In fact,  a “brief” summary of our growth this last year is impossible because it’s been anything but small. We have grown in HUGE ways, which is a credit to both the measurable conditions and the seemingly random factors. Yet, the core of our farm and business success is still people in our community having faith in us. When our community invests in our growth, and believes in our ability to navigate the challenges of farming we are inspired, motivated, and indeed, we flourish! We are a people-powered farm and this “factor” is why we thrive. On that note, we’re not ashamed to plug this: it’s time to sign up for the 2017 CSA! Enroll now- when we can put your finances to use with planning and purchasing for the 2017 season and while the rate is at its’ lowest cost to you.

Thanks for your continued support. -Maggie

Spring Planting [and all things in between]

We graduated from the Farm Beginnings course mid-February. This course offered through The Land Connection is a 5 month-long farm training program that takes place at Prairie Fruits Farm and Creamery all day every other Saturday. The course taught us so many farming and business skills to grow in new ways.  We completed a thorough business plan (18 pages worth!) and presented it to our classmates for feedback. We ordered new business cards, and hit the ground running.  The last month and a half has been busy with much happening “behind the scenes.” We are adapting to new formats/systems, and many “firsts”.  So far, it’s been wonderful.

We are renting a shared greenhouse space out at Green Island Farm Collective in northeast Urbana.  Green Island Farm Collective is another budding farm. They’re present at Urbana’s Market on the Square and have a permaculture/vegetable CSA.  Already we have started as many seeds as we planted all season last year.  We are on a rotation of each going to the greenhouse every other day to check on the seedlings, start a few more flats of seeds (according to our seed planting schedule), and give everything a watering.  We’re planting a lot of new flowers, and all of our old favorites too–the process has felt so good to get into.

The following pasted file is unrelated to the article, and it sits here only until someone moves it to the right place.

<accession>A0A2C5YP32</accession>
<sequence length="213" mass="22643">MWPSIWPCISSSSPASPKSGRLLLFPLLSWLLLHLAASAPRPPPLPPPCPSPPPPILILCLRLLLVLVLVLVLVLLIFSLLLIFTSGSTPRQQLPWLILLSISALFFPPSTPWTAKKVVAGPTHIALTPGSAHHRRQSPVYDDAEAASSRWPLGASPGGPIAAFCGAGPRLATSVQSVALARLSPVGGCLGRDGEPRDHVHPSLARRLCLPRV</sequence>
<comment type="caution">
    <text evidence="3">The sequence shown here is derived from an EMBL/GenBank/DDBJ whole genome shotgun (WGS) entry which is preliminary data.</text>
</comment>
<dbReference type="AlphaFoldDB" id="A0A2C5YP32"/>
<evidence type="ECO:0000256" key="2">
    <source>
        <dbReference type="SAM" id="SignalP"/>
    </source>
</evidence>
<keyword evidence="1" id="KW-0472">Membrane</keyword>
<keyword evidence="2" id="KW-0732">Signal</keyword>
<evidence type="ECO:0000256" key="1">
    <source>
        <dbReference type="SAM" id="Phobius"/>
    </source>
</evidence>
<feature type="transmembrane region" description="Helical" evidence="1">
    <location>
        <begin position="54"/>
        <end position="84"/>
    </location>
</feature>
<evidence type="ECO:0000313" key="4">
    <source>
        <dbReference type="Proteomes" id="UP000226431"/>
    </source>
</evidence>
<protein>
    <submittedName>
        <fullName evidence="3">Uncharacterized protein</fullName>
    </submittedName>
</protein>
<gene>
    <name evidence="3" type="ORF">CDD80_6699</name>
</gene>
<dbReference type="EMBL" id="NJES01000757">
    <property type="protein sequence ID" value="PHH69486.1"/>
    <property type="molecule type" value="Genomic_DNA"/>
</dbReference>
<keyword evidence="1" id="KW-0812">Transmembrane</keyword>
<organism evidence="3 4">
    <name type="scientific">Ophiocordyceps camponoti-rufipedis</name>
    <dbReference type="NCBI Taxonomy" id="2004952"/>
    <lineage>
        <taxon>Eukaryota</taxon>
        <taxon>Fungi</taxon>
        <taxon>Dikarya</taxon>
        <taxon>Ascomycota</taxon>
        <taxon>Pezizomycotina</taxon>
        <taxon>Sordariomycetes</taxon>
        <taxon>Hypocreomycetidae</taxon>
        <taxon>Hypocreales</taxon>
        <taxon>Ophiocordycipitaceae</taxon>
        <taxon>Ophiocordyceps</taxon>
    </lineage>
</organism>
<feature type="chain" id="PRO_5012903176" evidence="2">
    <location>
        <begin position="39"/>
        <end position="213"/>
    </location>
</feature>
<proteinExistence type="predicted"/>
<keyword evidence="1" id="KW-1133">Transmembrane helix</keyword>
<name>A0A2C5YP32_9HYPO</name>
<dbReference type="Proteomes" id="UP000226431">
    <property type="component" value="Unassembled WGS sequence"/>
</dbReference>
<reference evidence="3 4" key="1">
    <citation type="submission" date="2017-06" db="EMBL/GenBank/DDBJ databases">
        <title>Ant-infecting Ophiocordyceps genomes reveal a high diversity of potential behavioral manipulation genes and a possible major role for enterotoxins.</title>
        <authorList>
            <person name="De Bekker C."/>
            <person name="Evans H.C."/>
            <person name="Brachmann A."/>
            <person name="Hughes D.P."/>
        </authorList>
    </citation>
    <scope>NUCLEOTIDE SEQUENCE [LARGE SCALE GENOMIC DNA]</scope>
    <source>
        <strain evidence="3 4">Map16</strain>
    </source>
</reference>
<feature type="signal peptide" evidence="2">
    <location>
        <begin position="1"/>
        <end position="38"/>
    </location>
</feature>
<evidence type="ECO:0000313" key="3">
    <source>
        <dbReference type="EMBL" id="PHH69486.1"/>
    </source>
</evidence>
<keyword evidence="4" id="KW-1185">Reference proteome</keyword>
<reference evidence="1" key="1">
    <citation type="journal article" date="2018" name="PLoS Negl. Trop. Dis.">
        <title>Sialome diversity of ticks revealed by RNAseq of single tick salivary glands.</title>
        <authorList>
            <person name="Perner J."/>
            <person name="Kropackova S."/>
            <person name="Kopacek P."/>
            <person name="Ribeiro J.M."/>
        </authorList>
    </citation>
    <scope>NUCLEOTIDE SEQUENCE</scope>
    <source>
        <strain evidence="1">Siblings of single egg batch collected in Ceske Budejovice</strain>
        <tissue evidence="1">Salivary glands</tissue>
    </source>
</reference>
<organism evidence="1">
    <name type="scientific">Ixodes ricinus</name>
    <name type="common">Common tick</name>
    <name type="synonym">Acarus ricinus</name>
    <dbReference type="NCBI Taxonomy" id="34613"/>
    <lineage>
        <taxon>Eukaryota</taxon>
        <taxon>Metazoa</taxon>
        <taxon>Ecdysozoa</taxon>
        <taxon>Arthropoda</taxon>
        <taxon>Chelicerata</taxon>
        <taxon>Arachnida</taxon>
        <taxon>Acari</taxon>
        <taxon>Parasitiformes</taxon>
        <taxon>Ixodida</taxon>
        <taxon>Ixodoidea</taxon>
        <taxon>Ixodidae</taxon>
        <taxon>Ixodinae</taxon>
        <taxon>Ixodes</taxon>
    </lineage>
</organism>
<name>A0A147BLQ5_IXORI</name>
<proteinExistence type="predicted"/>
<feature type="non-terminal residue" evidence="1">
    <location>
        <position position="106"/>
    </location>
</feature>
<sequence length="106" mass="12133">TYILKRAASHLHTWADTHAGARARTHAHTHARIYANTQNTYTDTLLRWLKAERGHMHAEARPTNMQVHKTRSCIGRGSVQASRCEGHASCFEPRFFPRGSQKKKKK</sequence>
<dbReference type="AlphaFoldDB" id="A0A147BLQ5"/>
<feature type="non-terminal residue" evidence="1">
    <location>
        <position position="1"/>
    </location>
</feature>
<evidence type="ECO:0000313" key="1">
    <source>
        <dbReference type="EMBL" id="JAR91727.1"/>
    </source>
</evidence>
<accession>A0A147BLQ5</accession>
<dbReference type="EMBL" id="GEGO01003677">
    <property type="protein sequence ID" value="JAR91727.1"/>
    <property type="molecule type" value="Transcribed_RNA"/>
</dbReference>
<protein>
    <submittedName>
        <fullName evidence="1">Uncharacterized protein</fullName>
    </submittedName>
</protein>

We also did another exciting thing in March: we met and visited our farm mentor!  As part of our Farm Beginnings we are paired with a farm that is near in proximity and with a similar vision. We can visit and learn from through this year.  We were introduced to Linda Chapman and her flower farm in Spencer, Indiana–Harvest Moon Flower Farm.  We worked alongside Linda, and camped on her land for two days during our Spring Break. She taught us about greenhouses, winter growing, wedding flower how-to, more efficient planting methods, awesome tools (like a vibra-seeder?!), arranging, drying, seeding, what supplies and products are must-haves, and much more. We really packed in a lot of learning and on-farm work in a short time. And if you know us, you know we had a lot of laughs together too! It was a great experience. We couldn’t imagine a better match. We plan to go back in a few months when things are really in full swing.

Things at Prairie Fruits Farm and Creamery, the home of our flower farm this year, are coming alive.  This Saturday will be our first Saturday setting up a table at their Spring Breakfast Open House. They open the barn doors for visitors to play with the baby goats, eat delicious pastries, and drink coffee or goat’s milk hot chocolate.  We’ll be selling flowers, signing up folks for CSA shares, and letting people know about all that we’re doing this year!  We have daffodils bursting open, woody blooming apple branches, and forsythia. Tulips are just behind them (for next week we hope!)  These Spring Open Houses are happening every Saturday from 9am-noon until April 30th, come see us and our farm!